The conference looks at new work in augmented reality and having a more seamless and productive interaction with devices.
There are finger worn input devices.
Finger-worn interfaces remain a vastly unexplored space for user interfaces, despite the fact that our fingers and hands are naturally used for referencing and interacting with the environment. In this paper we present design guidelines and implementation of a finger-worn I/O device, the EyeRing, which leverages the universal and natural gesture of pointing. We present use cases of EyeRing for both visually impaired and sighted people. We discuss initial reactions from visually im- paired users which suggest that EyeRing may indeed offer a more seamless solution for dealing with their immediate surroundings than the solutions they currently use. We also re- port on a user study that demonstrates how EyeRing reduces effort and disruption to a sighted user. We conclude that this highly promising form factor offers both audiences enhanced, seamless interaction with information related to objects in the environment.
Extending the screen to cover the entire forearm is promising. It allows the display to be worn similarly to a wristwatch while providing a large display surface. In this paper we present the design space of a display-augmented forearm, focusing on two specific properties of the forearm: its hybrid nature as a private and a public display surface and the way clothing influences information display. We show a wearable prototypical implementation along with interactions that instantiate the design space: sleeve-store, sleeve-zoom, public forearm display and interactive tattoo.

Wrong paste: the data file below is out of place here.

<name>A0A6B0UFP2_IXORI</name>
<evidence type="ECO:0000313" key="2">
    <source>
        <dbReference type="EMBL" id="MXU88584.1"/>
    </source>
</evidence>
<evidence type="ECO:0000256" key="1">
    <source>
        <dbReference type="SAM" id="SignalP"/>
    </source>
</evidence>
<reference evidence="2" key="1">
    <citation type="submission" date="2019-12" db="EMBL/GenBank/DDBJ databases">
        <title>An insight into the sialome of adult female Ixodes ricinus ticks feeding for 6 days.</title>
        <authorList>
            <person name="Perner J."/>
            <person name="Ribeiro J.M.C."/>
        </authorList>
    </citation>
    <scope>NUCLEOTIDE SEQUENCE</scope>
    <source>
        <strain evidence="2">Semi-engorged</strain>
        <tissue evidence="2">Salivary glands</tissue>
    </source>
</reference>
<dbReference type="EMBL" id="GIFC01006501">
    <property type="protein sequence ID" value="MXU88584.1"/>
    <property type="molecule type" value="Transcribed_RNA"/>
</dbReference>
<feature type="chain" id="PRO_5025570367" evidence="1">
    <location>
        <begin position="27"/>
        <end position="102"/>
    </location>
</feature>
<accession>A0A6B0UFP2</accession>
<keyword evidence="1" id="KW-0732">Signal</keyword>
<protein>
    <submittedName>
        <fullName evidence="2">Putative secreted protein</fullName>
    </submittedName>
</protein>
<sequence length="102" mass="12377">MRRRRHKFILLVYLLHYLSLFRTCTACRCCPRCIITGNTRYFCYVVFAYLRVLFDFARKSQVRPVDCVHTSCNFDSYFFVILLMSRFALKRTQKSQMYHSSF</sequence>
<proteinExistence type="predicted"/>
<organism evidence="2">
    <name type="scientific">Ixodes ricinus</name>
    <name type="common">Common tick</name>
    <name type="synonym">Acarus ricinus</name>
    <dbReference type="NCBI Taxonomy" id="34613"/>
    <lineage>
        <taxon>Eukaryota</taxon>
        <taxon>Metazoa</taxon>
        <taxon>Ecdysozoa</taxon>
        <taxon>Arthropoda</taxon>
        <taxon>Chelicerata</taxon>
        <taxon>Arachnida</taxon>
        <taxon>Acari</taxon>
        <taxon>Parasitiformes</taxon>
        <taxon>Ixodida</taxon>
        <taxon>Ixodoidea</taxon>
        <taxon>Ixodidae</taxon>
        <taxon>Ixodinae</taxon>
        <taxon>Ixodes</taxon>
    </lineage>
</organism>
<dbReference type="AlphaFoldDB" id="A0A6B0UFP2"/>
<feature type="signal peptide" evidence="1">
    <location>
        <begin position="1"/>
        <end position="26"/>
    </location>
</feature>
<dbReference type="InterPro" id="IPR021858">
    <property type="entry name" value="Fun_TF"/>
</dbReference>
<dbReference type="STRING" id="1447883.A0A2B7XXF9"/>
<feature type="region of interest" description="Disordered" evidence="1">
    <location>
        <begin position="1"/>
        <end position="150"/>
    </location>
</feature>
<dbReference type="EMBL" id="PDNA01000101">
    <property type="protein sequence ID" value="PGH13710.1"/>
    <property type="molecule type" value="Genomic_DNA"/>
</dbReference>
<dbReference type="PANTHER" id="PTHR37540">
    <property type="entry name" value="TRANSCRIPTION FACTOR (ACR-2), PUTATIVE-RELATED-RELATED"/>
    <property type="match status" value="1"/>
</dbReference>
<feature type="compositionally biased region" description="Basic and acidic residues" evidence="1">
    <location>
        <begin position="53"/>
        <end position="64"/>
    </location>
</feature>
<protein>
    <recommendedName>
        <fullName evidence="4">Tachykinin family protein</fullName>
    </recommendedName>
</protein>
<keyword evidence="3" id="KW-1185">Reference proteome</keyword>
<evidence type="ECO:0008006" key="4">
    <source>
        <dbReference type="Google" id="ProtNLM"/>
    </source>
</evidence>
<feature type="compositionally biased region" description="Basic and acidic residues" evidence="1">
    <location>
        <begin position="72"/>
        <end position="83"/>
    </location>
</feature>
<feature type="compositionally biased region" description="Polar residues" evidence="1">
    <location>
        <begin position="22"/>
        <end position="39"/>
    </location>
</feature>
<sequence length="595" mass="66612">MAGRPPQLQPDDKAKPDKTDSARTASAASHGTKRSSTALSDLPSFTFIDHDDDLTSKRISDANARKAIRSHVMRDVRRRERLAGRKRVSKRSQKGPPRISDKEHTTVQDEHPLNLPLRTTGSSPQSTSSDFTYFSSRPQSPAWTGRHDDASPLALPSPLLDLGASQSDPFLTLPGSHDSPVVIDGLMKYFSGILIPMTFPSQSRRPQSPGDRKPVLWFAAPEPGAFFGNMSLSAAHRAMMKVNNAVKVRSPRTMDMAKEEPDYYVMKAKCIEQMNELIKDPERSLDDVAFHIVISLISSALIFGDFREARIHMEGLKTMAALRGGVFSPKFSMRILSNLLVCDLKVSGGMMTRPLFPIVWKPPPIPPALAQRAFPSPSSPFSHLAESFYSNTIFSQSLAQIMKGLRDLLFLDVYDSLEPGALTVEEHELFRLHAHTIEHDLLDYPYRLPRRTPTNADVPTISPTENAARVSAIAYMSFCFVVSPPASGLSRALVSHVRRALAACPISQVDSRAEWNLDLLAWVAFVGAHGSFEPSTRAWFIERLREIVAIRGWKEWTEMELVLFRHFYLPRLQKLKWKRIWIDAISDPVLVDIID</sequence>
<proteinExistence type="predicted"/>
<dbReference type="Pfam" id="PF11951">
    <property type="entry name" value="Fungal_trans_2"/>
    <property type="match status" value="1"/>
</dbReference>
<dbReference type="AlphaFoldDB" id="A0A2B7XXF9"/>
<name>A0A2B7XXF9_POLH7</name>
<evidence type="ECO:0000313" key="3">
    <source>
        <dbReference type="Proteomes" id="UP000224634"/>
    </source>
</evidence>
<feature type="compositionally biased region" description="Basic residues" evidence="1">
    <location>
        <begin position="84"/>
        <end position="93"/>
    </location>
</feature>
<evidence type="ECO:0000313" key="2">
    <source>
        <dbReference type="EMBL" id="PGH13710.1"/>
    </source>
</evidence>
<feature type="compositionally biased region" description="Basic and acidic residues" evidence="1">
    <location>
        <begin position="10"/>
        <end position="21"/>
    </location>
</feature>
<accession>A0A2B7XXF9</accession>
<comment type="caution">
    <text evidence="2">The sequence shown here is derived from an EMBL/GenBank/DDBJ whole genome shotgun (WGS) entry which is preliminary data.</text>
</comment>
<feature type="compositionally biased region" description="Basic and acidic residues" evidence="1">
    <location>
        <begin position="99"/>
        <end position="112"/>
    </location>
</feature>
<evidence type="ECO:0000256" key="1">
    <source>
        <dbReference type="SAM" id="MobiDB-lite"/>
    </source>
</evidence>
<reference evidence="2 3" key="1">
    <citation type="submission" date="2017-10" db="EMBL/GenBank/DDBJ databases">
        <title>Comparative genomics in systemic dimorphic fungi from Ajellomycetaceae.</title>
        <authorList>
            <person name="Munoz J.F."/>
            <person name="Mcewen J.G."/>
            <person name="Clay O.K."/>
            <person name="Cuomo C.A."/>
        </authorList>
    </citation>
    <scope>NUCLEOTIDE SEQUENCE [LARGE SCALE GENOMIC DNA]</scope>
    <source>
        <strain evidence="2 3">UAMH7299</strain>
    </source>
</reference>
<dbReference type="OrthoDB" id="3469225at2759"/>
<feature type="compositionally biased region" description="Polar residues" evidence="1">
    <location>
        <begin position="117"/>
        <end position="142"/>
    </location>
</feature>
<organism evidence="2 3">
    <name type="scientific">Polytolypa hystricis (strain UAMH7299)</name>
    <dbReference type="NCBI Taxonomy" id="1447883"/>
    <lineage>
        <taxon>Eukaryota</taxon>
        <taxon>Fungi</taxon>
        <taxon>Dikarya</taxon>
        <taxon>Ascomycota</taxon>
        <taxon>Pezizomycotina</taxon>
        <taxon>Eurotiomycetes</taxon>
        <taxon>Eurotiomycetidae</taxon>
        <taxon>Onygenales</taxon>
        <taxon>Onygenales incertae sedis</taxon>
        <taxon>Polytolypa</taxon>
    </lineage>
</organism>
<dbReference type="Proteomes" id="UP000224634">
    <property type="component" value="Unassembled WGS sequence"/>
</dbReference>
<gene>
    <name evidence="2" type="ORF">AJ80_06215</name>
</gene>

Exploration of user preferences of device-free interaction with smart appliances and services in the domestic environment. We presented a prototype system for on-surface gesture control to users in a natural environment and surveyed the perceived advantages of a potentially truly ubiquitous input method. Results show a positive attitude of users towards augmenting domestic environments with such a system. By reporting the most influencing user characteristics and our experience in designing the system we want to inform developers of future systems that support multiple input devices to better understand the role of device-free input in domestic spaces.
To help cope with information overload, recommendation engines direct users’ attention to content that is most relevant to them. We suggest that functional near-infrared spectroscopy (fNIRS) brain measures can be used as an additional channel to information filtering systems. Using fNIRS, we acquire an implicit measure that correlates with user preference, thus avoiding the cognitive interruption that accompanies explicit preference ratings. We explore the use of fNIRS in information filtering systems by building and evaluating a brain-computer movie recommender. We find that our system recommends movies that are rated higher than in a control condition, improves recommendations with increased interaction with the system, and provides recommendations that are unique to each individual.